Evers had always pushed boundaries, and his television appearance was a landmark in Mississippi history. He petitioned station owners many times over the years, and his persistence ensured that the black perspective was broadcast to the masses.

To learn more about Evers’ presence in today’s media and culture, visit: http://www.usatoday.com/story/news/2013/06/02/medgar-evers-arts/2378249

 


1James W. Silver, Mississippi: The Closed Society (Jackson: University Press of Mississippi, 1964), 4.
2David R. Davies, ed., The Press and Race: Mississippi Journalists and the Movement )Jackson: University Press of Mississippi, 2001), 5-8.
3Michael V. Williams, Medgar Evers: Mississippi Martyr (Fayetteville: University of Arkansas Press, 2011), 88.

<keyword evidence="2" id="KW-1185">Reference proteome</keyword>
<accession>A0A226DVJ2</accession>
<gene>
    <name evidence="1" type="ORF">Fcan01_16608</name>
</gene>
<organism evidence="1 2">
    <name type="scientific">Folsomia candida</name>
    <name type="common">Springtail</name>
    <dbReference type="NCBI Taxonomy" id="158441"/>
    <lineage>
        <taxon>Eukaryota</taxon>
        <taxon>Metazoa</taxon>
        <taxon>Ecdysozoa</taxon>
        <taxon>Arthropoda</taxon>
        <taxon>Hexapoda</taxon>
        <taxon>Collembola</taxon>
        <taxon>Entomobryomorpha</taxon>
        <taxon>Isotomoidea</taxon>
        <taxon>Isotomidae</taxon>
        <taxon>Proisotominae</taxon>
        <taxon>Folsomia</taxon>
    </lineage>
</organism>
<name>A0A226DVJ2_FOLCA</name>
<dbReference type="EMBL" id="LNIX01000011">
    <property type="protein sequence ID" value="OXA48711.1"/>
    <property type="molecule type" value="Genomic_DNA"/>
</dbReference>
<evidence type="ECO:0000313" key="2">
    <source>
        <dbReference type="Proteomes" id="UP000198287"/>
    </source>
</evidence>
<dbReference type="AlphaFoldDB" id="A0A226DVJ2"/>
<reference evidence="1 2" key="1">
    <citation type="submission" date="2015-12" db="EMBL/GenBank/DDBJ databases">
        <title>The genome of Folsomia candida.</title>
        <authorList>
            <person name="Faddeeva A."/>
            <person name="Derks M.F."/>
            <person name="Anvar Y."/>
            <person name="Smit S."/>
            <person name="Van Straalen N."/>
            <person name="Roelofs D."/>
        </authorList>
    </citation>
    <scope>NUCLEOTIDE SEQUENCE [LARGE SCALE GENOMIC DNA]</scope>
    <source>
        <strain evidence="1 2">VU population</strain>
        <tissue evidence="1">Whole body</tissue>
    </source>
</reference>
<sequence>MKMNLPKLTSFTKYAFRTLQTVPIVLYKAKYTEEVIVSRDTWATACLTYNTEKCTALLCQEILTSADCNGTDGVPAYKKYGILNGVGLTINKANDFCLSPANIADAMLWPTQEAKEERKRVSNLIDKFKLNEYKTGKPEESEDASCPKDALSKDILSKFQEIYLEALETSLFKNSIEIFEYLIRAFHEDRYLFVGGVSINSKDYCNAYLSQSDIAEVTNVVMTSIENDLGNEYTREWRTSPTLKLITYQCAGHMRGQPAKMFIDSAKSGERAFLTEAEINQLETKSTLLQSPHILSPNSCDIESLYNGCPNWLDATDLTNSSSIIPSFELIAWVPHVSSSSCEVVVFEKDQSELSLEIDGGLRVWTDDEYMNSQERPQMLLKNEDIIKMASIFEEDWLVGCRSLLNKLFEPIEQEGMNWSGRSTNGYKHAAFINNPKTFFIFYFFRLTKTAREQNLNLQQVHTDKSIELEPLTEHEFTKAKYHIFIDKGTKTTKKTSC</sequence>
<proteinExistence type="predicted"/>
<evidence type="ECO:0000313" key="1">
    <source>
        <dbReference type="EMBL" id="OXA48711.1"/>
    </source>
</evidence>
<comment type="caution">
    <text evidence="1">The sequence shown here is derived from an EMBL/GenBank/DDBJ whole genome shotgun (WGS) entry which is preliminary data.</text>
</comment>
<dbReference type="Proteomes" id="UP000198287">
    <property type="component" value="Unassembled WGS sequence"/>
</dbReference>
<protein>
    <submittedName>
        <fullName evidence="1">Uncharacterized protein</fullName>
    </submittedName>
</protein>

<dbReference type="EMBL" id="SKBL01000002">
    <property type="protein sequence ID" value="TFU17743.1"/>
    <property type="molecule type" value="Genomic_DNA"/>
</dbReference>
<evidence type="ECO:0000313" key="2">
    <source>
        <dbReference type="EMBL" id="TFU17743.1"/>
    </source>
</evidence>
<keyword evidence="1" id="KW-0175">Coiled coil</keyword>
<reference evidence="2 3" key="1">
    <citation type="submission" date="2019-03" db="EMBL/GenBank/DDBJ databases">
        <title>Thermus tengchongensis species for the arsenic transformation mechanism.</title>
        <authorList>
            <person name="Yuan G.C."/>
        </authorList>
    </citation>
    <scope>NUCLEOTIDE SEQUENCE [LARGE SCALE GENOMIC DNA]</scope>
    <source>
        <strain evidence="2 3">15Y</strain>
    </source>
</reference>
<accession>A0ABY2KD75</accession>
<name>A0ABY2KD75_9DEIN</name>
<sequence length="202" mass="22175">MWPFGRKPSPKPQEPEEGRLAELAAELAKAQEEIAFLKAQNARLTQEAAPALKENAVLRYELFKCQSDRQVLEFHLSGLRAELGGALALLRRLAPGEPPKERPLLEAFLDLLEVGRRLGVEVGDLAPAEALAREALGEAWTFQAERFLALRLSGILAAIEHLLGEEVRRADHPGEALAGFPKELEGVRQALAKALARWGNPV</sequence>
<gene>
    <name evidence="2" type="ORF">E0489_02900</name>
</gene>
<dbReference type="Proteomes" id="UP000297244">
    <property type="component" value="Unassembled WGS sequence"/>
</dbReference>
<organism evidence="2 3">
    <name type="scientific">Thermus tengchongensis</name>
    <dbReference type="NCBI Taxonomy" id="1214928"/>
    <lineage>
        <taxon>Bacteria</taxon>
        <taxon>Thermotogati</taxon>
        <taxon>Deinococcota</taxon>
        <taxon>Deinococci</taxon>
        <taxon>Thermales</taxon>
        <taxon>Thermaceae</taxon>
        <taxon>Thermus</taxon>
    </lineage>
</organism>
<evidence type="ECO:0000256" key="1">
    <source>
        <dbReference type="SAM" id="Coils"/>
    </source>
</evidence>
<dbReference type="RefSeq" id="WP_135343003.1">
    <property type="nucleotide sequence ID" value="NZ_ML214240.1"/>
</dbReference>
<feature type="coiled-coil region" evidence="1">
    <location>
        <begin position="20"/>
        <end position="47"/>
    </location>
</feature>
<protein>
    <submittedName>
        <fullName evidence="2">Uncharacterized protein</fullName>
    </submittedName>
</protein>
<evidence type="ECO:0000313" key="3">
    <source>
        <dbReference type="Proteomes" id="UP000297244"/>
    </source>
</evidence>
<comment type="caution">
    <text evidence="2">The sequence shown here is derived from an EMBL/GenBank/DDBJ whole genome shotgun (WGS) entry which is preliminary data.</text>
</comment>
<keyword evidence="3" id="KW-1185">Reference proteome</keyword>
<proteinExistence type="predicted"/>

4Myrlie Evers-Williams and Manning Marable, eds., The Autobiography of Medgar Evers: A Hero’s Life and Legacy Revealed Through His Writings, Letters, and Speeches (New York: Basic Civitas Books, 2005), 116.
5Kay Mills, Changing Channels: The Civil Rights Case that Transformed Televison (Jackson: University Press of Mississippi, 2004), 14.
6Evers-Williams, The Autobiography of Medgar Evers, 282.